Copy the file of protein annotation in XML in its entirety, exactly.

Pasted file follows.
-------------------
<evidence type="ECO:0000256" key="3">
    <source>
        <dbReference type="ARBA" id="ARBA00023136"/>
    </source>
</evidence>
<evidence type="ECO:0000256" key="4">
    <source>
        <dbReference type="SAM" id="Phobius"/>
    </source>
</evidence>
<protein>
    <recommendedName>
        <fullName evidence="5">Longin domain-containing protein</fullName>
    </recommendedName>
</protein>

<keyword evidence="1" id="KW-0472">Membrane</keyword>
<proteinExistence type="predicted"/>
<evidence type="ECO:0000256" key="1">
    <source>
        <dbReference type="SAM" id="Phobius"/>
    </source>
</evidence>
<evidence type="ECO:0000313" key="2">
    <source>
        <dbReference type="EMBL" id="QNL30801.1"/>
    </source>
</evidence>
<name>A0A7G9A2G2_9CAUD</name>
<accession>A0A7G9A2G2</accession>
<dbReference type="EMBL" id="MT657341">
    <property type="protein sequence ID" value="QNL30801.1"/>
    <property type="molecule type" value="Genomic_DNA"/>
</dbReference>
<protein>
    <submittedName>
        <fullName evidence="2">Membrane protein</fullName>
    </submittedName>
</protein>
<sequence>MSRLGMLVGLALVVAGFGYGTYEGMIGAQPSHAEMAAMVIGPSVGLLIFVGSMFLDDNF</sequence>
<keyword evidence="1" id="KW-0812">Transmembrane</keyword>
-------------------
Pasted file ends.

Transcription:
<evidence type="ECO:0000256" key="3">
    <source>
        <dbReference type="ARBA" id="ARBA00023136"/>
    </source>
</evidence>
<evidence type="ECO:0000256" key="4">
    <source>
        <dbReference type="SAM" id="Phobius"/>
    </source>
</evidence>
<protein>
    <recommendedName>
        <fullName evidence="5">Longin domain-containing protein</fullName>
    </recommendedName>
</protein>

<keyword evidence="1" id="KW-0472">Membrane</keyword>
<proteinExistence type="predicted"/>
<evidence type="ECO:0000256" key="1">
    <source>
        <dbReference type="SAM" id="Phobius"/>
    </source>
</evidence>
<evidence type="ECO:0000313" key="2">
    <source>
        <dbReference type="EMBL" id="QNL30801.1"/>
    </source>
</evidence>
<name>A0A7G9A2G2_9CAUD</name>
<accession>A0A7G9A2G2</accession>
<dbReference type="EMBL" id="MT657341">
    <property type="protein sequence ID" value="QNL30801.1"/>
    <property type="molecule type" value="Genomic_DNA"/>
</dbReference>
<protein>
    <submittedName>
        <fullName evidence="2">Membrane protein</fullName>
    </submittedName>
</protein>
<sequence>MSRLGMLVGLALVVAGFGYGTYEGMIGAQPSHAEMAAMVIGPSVGLLIFVGSMFLDDNF</sequence>
<keyword evidence="1" id="KW-0812">Transmembrane</keyword>